A and A's Movie A Day

Watching movies until we run out.

Movie 270 – Mystery Science Theater 3000: The Movie

Mystery Science Theater 3000: The Movie – November 25th, 2010

Once upon a time, back when MST3K was on Comedy Central and they were still airing it at a decent hour instead of 2-4 in the morning, US Thanksgiving was marked by the Turkey Day MST3K Marathon. It varied in length, but a few years were over 24 hours, starting the evening before and going through the night until the following midnight. I was really the only MST3K fan in my household, so any time I got to watch was in between helping with the meal, eating, and being sociable with family. And then Comedy Central sort of abandoned the idea, and then MST3K moved to SciFi and they did a short marathon one year but it was never quite the same. We’ve done Turkey Day marathons of our own, reconstructing what we can of some of the older ones from our own collection. This year, however, we decided to pick the one MST3K item in our collection that qualifies for this project.

I’m not sure if I’ve explained the importance of MST3K to myself and Andy in previous reviews. Please excuse me if I have. We’ve got 269 reviews behind us and I might well have mentioned it before but it’s really quite relevant here. While Andy and I didn’t meet because of MST3K, we certainly got to know each other better because of it. I’d brought some tapes to school to loan to a friend (one of them was Cave Dwellers, with Ator from Ator the Fighting Eagle, actually) and he saw them and asked whose they were. We hadn’t spoken much before that and it sparked a great conversation and many more followed. Once we started dating it was an easy conversation topic. Andy bought me an MST3K t-shirt and stickers for Valentine’s Day one year while we were dating (the shirt has now been signed by most of the cast). We used to stay up until 2am to watch episodes together and we both joined the fan club. I know a hell of a lot about a few television shows (The Avengers and The Prisoner come immediately to mind) but MST3K is my thing. I’ve seen live shows, gotten stuff signed, had my picture taken with the cast, gone to a miniconvention (missed the Conventio-con-expo-fest-a-ramas due to college). I love the show and so does Andy and it’s something we’ve shared since well before we started dating. So when this movie came out? We were there in the theater on opening night.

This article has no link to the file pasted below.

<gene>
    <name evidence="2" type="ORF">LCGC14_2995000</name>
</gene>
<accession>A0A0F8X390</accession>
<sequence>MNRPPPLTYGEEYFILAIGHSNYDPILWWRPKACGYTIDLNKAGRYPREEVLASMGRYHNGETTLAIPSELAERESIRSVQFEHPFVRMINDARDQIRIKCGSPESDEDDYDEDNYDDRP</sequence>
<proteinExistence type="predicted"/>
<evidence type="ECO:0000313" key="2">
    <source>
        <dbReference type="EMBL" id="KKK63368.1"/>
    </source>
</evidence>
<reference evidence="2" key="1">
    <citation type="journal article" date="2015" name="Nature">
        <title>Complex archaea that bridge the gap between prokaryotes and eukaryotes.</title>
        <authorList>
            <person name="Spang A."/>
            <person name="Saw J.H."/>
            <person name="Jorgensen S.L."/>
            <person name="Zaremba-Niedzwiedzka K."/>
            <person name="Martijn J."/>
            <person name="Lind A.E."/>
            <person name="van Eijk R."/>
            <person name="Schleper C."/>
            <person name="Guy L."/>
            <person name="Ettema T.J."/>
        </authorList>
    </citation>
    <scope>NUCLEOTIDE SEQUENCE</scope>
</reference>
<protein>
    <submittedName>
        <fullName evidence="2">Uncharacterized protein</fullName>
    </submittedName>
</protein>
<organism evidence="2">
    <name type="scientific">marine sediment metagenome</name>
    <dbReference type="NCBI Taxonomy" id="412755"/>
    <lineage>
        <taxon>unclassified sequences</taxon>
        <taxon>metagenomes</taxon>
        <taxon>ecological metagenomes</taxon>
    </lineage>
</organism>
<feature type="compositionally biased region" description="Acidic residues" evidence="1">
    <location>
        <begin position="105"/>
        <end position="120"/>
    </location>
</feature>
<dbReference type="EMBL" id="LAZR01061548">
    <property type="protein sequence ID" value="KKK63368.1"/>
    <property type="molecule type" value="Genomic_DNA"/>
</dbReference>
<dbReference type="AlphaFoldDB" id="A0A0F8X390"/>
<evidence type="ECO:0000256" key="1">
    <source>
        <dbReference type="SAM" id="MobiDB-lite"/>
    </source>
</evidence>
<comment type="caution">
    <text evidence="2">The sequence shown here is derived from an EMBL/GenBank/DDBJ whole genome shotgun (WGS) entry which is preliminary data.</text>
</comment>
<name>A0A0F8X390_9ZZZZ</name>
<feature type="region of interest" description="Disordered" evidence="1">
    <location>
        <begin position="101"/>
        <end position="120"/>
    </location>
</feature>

Ultimately I think we saw this movie three times in the theater (and once in a small theater during the overnight movie marathon our high school did every year). Once was opening night, once was with Andy’s father, and once was with a friend of Andy’s. Prior to seeing the movie we’d seen a lot of the show and we knew it quite well, so we weren’t going into this blind. I honestly don’t know how many people went to see the movie in the theater who didn’t at least know how the show worked. I imagine it would be a little confusing if you had no idea what to expect. But then, this movie wasn’t made for those people. It was made to bring MST3K to a big screen. The sets are bigger, the camera gets to move around, everything just feels a bit more expensive. Including the movie Mike and the Bots riff on.

I’m going to break this into a couple of sections, because this is a bit of a unique movie to review. Really, it’s two movies. There’s Mystery Science Theater 3000: The Movie, and then there’s This Island Earth embedded in the middle of it. The format of the show is echoed in the movie, meaning that there are breaks in This Island Earth for Mike and the Bots to goof off on the satellite, and then the bulk of the movie is made up of them watching a film and making fun of it. Every MST3K episode has a movie in it, and when it comes to the television show, the vast majority of them are either laughably or painfully bad.